The True Story of a Black Ex-Con and a White Single Mother in Small-Town America
Eight years in the making, this edgy, in-depth account follows a black felon’s attempt to find a new life for himself with a white woman in a small-town neighborhood where—as the book’s title implies—such relationships are common. A remarkably intense read, Zebratown reveals a rhythm of life spiked with violence, betrayal, sex, and the emotional dangers created by passionate love.
Greg Donaldson’s Zebratown follows the life of Kevin Davis, an ex-con from Brownsville, Brooklyn, who, after his release from prison, moves to Elmira, New York, and takes up with Karen, a young woman with a six-year-old daughter. Kevin is seemingly the embodiment of hip-hop gangsterism—a heavily muscled, feared thug who has beaten a murder rap. And yet, as Donaldson’s stunning reportage reveals, Kevin has survived on the streets and in prison with a sharp intelligence and a rigid code of practical morality and physical fitness while yearning to make a better life for himself and be a better man.
Month by month and year by year, Donaldson follows Kevin and Karen’s attempt to make a home together, a quest made harder by Kevin’s difficulty finding legal employment. The dangerous lures of the street remain for him, both in New York City and in Zebratown, and he is not always successful at avoiding them. Meanwhile, as Kevin and Karen struggle, the reader comes to care for them, even as they act in ways that society may not condone. Theirs is a complex story with many moments of drama, suffering, desire, and revelation—a story that is frequently astonishing and unforgettable to the end.
Like Adrian Nicole LeBlanc in Random Family, Donaldson explores a largely hidden world; such immersion journalism is difficult to achieve but uniquely powerful to read. In addition to spending long periods with Kevin and Karen, Donaldson interviews policemen, judges, family members, and others in Kevin and Karen’s orbit, providing a remarkably panoramic account of their lives.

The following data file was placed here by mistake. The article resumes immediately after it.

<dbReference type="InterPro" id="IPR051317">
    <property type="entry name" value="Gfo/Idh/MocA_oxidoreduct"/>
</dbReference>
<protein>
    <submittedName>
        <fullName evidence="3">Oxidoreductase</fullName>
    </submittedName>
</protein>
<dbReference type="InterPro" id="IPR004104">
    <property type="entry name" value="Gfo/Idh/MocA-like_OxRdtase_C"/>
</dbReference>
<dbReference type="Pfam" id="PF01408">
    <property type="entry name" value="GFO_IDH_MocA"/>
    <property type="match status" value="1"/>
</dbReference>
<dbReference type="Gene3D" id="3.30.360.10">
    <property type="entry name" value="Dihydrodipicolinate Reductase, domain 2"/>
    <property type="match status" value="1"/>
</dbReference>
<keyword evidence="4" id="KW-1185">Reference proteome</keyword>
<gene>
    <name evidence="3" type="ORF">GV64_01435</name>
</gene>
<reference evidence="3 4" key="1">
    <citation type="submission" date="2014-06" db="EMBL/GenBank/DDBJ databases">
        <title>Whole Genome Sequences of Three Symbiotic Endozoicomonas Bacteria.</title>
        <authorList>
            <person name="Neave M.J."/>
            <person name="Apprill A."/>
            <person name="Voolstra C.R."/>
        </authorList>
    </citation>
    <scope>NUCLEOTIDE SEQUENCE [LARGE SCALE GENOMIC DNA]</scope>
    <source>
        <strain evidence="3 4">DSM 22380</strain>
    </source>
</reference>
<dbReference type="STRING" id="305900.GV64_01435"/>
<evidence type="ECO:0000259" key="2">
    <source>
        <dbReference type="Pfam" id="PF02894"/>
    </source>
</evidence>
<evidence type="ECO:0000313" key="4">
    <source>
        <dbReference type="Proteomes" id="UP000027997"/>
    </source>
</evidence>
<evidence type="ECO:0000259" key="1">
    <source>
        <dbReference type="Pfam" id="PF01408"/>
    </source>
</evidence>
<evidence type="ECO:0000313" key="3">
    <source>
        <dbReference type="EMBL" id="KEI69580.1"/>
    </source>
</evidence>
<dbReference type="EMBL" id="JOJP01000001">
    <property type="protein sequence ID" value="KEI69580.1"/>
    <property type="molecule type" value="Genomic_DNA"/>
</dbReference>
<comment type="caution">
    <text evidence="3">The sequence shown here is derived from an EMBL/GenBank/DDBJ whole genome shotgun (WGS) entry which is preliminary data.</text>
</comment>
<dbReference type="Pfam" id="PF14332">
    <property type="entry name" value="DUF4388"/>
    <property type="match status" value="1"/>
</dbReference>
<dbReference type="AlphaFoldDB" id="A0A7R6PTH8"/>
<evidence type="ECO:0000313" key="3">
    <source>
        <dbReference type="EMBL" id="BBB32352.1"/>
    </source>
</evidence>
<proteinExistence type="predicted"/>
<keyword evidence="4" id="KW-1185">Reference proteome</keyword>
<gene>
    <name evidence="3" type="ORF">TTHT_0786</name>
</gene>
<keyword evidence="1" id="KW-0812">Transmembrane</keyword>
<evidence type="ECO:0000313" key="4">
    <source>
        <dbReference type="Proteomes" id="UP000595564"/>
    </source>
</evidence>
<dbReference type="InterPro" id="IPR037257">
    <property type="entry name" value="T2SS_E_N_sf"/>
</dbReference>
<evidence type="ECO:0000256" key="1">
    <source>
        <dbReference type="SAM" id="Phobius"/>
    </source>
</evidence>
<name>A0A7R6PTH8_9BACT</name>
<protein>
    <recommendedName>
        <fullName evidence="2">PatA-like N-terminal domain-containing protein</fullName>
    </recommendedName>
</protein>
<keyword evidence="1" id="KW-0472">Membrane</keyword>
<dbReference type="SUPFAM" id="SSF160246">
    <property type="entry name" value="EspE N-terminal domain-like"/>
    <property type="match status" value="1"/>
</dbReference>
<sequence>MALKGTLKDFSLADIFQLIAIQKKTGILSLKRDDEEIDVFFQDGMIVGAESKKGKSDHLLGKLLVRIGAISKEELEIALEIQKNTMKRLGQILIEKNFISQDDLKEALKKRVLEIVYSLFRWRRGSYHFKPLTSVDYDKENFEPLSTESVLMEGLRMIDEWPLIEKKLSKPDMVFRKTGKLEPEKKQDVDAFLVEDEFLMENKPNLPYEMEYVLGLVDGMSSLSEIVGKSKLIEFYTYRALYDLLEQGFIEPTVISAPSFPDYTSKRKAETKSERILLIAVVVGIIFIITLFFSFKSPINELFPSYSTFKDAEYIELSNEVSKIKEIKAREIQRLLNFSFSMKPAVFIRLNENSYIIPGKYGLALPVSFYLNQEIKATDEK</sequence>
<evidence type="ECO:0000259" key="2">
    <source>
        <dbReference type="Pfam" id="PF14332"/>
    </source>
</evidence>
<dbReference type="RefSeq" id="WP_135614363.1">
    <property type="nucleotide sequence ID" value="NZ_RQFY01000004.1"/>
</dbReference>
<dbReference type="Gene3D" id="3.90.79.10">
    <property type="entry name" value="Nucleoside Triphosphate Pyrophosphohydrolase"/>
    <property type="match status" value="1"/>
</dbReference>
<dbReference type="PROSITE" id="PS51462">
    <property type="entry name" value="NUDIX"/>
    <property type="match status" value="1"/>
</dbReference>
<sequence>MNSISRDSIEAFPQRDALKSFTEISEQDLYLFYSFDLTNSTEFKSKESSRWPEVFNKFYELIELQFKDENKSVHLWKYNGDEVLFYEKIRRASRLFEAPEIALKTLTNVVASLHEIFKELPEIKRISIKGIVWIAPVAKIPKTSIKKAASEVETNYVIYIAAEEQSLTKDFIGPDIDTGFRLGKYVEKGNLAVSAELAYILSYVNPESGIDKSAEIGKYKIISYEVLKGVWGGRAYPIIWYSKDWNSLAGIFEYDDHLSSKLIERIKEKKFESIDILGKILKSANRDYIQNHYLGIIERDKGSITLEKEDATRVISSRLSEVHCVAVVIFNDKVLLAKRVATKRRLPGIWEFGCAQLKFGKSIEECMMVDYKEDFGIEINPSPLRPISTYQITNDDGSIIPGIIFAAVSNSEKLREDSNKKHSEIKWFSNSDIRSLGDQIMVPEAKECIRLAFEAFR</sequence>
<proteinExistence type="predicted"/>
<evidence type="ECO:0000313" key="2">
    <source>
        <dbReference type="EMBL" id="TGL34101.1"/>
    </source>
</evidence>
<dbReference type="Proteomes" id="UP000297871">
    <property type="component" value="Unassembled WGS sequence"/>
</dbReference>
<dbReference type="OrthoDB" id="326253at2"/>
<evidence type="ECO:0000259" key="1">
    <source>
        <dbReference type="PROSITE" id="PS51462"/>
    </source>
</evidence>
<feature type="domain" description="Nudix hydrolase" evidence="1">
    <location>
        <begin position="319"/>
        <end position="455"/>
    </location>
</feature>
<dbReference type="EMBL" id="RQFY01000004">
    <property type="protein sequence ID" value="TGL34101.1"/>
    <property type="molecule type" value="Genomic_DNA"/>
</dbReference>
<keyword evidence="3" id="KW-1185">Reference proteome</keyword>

Relationships between white women and black men have long been a hot issue in American culture. Even years after the 2008 presidential election, when society has in some ways seemingly moved on to a "postracial" perspective, people still have a lot to say about interracial relationships. Zebratown takes us into the heart of one and offers the paradoxical truth that while race is rarely not an issue in such relationships, in the end, what transpires between a couple is intensely individual.
Meanwhile, the difficulty that ex-cons have successfully reentering society is an ongoing problem—for them, their families, and the communities where they live. Zebratown makes this struggle real, as Kevin Davis confronts not only his criminal record and his poor formal education but the cruelties of the postindustrial economy. Both his and Karen’s stories resonate powerfully with twenty-first-century American reality, and in telling them, Greg Donaldson confirms his position as one of the most intrepid journalists at work today.
- Scribner, August 2010
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